Saturday, April 7, 2012

Team building advice

Who should you look for as teammates? What characteristics or skills are important for success?

Since many of you are in the process of looking for teammates, I wanted to say a few words about the characteristics of highly performing startup teams. As you network through the site, with former coworkers, professors, and other entrepreneurs, you want to think carefully about the mix of skills and personalities you're adding to the team. Working with personal friends or family members is sometimes tempting, but the mix of personal relationships and business can result in some difficult situations. More promising is to find people who you've worked with in the past who you know you can work well together with. Or people who your former work colleagues can vouch for who are in their network.

If you can find an experienced entrepreneur, particularly one who has done a similar startup in the same industry before, this can greatly improve your chances for success and speed up the fundraising process. But you also have to be careful with this strategy.

In the initial round, we intentionally matched you up with people who are local. Being colocated with your team has many benefits as Manu Kumar, an experienced entrepreneur and Silicon Valley venture capitalist who is a guest speaker and mentor in my class at Stanford writes about it here and here.

However, some of you will prefer to have some international teammates and we're going to allow this to occur in the second phase of teambuilding. International teammates can bring benefits in the form of diverse networks and connections, knowledge of another culture and regulatory environment, and they can be particularly beneficial for businesses that involve international trade. Yet there are also downsides. The time differences can make communication more difficult and the type of rapid iteration and nimbleness that is necessary in an early stage startup can be harder over long distances. So, there are two sides to the coin and I encourage you to think carefully when building geographically distributed teams.

In the video below I discuss some aspects of co-founding teams and provide some further insights from my research with coauthors at Wharton and MIT about how it is important to match the skills on the founding team with the firm strategy and industry context. Conventional wisdom tends to advise that building more diverse teams is better. In many cases this is true. You need a variety of skills from engineering to marketing to sales on the team. Having people who have worked at different companies brings a larger network and having a mixture of experience levels also has advantages. Sometimes having an industry veteran combined with a younger entrepreneur who is ready and willing to question everything and suggest bold new ideas is incredibly valuable. Greater variety brings more perspectives which can help in terms of networks and problem solving. It's also important to have teammates who share your passion/vision and excitement about the idea or the problem you want to work on solving.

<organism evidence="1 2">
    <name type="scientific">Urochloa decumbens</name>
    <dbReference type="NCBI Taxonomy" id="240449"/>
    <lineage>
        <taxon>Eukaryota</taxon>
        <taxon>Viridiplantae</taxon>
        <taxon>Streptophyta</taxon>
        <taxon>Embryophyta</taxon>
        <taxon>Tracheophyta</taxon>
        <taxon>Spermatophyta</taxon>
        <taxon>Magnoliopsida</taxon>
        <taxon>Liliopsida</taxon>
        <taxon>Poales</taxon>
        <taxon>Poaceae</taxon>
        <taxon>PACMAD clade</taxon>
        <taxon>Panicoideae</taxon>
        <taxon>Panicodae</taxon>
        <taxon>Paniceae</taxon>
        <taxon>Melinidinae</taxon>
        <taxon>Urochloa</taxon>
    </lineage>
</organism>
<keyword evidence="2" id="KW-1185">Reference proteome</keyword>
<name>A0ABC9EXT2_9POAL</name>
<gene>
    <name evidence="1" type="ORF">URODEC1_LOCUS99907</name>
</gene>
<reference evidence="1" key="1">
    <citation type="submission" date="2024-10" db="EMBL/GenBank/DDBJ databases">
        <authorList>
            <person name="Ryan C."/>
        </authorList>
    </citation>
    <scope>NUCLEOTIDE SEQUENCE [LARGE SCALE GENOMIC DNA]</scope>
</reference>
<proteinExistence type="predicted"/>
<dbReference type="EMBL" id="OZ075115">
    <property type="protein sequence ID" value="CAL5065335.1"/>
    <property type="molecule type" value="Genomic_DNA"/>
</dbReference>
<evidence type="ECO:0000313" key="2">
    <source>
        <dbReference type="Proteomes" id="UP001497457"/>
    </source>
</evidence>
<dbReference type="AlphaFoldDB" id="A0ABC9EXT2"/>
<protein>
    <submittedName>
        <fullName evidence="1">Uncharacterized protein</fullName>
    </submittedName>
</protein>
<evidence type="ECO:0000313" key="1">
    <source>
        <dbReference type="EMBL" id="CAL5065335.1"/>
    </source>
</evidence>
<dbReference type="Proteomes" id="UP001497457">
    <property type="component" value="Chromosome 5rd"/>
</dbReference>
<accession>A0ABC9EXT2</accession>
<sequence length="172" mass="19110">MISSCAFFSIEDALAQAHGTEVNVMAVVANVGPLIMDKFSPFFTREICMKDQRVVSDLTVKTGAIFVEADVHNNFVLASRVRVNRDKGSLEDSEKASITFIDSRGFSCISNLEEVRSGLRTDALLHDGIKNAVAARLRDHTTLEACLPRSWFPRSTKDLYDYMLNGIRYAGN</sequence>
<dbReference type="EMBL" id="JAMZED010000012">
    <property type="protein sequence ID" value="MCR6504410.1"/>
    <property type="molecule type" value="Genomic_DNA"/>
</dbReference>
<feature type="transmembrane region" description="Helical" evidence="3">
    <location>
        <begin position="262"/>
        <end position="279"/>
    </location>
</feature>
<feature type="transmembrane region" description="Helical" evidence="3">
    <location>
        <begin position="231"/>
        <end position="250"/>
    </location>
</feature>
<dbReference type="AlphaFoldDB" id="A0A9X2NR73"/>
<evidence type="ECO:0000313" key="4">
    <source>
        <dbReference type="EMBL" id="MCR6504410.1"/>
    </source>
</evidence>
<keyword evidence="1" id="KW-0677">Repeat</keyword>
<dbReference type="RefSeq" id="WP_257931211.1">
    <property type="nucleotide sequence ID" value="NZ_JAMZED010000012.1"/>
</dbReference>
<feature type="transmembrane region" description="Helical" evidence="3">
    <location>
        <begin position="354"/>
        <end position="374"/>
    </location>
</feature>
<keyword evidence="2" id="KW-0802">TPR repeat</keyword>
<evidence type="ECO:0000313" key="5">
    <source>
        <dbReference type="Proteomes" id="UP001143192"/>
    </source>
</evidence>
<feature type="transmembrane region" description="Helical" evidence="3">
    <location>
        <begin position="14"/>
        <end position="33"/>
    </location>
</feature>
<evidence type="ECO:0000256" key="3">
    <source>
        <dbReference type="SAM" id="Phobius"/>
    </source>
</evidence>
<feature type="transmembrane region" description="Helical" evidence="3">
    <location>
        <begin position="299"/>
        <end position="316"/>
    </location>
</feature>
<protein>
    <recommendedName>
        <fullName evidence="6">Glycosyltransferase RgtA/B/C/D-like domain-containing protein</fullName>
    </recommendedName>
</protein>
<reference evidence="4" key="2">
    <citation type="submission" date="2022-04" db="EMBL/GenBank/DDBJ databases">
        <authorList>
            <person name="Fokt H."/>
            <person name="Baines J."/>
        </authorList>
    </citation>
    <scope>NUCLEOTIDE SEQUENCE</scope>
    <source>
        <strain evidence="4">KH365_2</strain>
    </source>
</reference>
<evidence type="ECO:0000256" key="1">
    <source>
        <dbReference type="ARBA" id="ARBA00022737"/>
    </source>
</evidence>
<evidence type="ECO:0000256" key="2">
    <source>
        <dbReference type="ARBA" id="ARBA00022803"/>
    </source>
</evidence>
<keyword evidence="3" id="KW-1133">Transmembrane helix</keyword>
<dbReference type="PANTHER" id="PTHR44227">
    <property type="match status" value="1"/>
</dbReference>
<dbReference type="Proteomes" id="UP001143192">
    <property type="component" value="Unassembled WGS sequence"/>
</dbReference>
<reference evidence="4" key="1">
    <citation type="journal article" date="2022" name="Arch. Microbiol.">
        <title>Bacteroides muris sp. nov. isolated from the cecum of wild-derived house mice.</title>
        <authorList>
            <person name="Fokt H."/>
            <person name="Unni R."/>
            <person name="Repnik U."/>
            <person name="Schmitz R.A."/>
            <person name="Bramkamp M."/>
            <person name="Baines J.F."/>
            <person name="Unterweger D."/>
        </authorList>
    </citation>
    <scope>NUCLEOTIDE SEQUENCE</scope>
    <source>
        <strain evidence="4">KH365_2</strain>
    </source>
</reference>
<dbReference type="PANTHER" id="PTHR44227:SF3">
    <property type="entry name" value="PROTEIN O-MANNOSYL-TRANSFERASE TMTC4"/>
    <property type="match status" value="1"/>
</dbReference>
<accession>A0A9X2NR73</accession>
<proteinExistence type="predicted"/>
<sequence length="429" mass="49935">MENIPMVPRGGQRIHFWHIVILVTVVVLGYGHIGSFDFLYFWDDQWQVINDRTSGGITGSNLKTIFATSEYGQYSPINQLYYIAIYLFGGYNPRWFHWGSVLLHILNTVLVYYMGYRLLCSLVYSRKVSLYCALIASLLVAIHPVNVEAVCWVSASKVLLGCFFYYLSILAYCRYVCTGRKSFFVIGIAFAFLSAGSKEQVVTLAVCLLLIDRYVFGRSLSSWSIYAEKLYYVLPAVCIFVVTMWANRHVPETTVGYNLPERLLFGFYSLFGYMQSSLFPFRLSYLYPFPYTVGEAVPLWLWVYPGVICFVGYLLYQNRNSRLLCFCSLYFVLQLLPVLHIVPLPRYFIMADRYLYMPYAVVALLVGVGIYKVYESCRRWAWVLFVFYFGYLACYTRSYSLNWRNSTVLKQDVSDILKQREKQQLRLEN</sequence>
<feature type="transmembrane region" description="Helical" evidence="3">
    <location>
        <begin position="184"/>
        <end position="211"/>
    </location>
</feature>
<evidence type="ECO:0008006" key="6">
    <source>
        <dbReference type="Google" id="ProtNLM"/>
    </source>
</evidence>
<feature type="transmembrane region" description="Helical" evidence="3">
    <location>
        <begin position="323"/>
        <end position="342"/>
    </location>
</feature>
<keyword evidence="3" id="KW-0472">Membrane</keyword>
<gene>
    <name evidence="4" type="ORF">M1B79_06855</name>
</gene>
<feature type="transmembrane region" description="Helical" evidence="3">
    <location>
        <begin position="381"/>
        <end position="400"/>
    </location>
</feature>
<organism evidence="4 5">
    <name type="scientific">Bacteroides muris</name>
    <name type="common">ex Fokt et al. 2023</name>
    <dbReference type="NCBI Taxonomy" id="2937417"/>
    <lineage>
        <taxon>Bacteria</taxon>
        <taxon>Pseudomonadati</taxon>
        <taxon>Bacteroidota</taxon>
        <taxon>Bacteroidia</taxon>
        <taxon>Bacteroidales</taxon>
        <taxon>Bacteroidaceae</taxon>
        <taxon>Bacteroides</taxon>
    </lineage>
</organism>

However, we find that when the team is pursuing a highly innovative technology strategy, and when the startup is in an industry where they are likely to partner with established industry incumbents who will handle the distribution, sales and marketing (such as in the life sciences or medical devices), then having a more technically focused team (of all engineers, scientists, computer programmers, etc.) can be better.

Regardless, it is important to think carefully when deciding who to add to the founding team because this will play a large part in determining the eventual outcomes of the startup.

In this video as in the others, you may want to activate HTML5, which will allow you to play the video at higher speed. I'm still getting used to lecturing into a webcam, which I find less natural than speaking in front of a group and for some reason it causes me to slow down rather than speed up my pace of talking. I'm sure I'll get used to it more with time.

If you use a supported browser, you can view Youtube videos via the YouTube HTML5 Video Player, which may be more accessible for keyboard and assistive technology users.

[transcript download will be here]

In the video below I talk a bit about the approach to teaching technology entrepreneurship and what perhaps can and can't be taught. There is a short clip from Randy Komisar, an investor (venture capitalist) with Kleiner Perkins where he gives his take on this. Many people assume that entrepreneurship is all about getting lucky and that it cannot be taught.

What I want to emphasize in this video is not that we have all the answers, but rather that there are certain patterns in entrepreneurship that we can learn from. There are patterns in the evolution of technology and in industry life cycles that we see again and again in many industries. While I have been an entrepreneur myself, currently, in addition to teaching, a large part of what I do is research these patterns in entrepreneurship to try to find things that we can teach to first time entrepreneurs to help them to avoid common mistakes, avoid failure, and hopefully increase performance and the chances of success.

If you use a supported browser, you can view Youtube videos via the YouTube HTML5 Video Player, which may be more accessible for keyboard and assistive technology users.

[transcript download will be here]
To help with transcription/translation, click here for dotsub.